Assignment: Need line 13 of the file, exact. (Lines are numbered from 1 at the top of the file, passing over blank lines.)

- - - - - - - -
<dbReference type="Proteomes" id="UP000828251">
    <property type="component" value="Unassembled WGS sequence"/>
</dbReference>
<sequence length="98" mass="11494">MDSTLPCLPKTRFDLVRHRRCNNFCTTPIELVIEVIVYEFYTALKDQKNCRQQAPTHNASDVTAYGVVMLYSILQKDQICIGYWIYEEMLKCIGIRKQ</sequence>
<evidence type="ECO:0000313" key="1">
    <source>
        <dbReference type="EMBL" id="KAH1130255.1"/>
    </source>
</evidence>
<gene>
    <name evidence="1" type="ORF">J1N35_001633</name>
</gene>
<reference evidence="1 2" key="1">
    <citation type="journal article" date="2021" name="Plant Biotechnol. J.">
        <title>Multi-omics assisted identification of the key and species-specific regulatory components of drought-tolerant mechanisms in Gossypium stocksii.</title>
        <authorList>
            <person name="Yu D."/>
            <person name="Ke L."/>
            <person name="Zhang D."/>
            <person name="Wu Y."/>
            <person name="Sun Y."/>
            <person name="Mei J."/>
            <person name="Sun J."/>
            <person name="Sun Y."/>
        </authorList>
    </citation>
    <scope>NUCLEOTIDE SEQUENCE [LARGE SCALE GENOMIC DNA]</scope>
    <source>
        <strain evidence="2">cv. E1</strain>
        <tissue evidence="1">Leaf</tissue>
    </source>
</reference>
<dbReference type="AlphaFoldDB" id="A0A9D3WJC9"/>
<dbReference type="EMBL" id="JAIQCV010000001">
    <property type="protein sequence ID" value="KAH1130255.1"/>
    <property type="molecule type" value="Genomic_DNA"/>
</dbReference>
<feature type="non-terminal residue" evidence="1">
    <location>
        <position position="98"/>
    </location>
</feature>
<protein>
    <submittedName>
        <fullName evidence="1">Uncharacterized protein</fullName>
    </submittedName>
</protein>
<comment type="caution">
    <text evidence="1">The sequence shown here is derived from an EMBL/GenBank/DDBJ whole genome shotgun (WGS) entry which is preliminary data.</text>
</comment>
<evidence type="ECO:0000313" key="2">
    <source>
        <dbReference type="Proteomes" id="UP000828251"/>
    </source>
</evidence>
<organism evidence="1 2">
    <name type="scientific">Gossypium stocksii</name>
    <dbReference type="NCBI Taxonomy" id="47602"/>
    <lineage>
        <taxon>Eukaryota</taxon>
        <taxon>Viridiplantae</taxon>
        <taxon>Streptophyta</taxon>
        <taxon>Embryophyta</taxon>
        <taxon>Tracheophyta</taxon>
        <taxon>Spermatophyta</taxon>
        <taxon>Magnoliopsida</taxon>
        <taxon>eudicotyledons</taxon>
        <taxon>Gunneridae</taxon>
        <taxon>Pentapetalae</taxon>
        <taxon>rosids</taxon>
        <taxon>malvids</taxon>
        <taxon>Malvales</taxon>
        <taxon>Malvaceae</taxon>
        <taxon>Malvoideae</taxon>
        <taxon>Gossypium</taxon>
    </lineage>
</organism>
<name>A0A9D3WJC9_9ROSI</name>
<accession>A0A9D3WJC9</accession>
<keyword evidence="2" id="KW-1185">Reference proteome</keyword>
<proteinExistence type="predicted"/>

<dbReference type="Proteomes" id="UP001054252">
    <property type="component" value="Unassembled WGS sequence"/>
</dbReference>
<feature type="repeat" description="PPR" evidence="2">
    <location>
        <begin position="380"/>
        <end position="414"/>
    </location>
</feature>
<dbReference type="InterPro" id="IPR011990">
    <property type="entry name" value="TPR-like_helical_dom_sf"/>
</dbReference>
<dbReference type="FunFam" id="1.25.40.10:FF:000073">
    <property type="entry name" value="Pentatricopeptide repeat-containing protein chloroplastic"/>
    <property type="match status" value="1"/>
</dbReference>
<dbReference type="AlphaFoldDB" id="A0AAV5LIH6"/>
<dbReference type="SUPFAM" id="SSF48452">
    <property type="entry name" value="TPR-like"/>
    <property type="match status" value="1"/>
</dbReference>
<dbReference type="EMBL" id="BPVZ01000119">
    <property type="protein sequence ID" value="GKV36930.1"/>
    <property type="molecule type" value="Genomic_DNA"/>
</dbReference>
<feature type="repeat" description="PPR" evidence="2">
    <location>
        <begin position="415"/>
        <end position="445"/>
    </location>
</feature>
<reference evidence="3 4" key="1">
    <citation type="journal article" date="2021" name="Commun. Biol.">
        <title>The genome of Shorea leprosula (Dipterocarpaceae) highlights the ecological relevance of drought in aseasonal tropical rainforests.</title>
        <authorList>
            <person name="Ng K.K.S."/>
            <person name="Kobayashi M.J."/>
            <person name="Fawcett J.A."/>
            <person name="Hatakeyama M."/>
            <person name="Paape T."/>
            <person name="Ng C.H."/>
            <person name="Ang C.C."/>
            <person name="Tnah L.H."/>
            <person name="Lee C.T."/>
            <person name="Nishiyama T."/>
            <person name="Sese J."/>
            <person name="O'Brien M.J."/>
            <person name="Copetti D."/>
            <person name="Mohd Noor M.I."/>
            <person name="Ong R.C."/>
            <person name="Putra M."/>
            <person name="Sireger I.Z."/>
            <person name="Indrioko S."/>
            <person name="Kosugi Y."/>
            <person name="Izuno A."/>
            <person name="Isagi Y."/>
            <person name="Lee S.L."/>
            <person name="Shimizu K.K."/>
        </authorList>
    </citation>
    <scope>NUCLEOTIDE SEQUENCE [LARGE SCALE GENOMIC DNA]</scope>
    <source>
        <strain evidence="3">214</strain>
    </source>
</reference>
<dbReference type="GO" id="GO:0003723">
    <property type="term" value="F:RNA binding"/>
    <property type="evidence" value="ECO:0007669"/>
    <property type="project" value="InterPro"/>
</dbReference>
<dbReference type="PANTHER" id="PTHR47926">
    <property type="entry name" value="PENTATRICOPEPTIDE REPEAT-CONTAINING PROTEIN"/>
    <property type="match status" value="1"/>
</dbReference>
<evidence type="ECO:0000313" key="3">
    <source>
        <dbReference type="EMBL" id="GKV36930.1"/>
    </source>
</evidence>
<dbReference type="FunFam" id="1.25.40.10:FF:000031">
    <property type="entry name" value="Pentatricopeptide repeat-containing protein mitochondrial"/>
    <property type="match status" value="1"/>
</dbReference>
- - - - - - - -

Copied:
<reference evidence="1 2" key="1">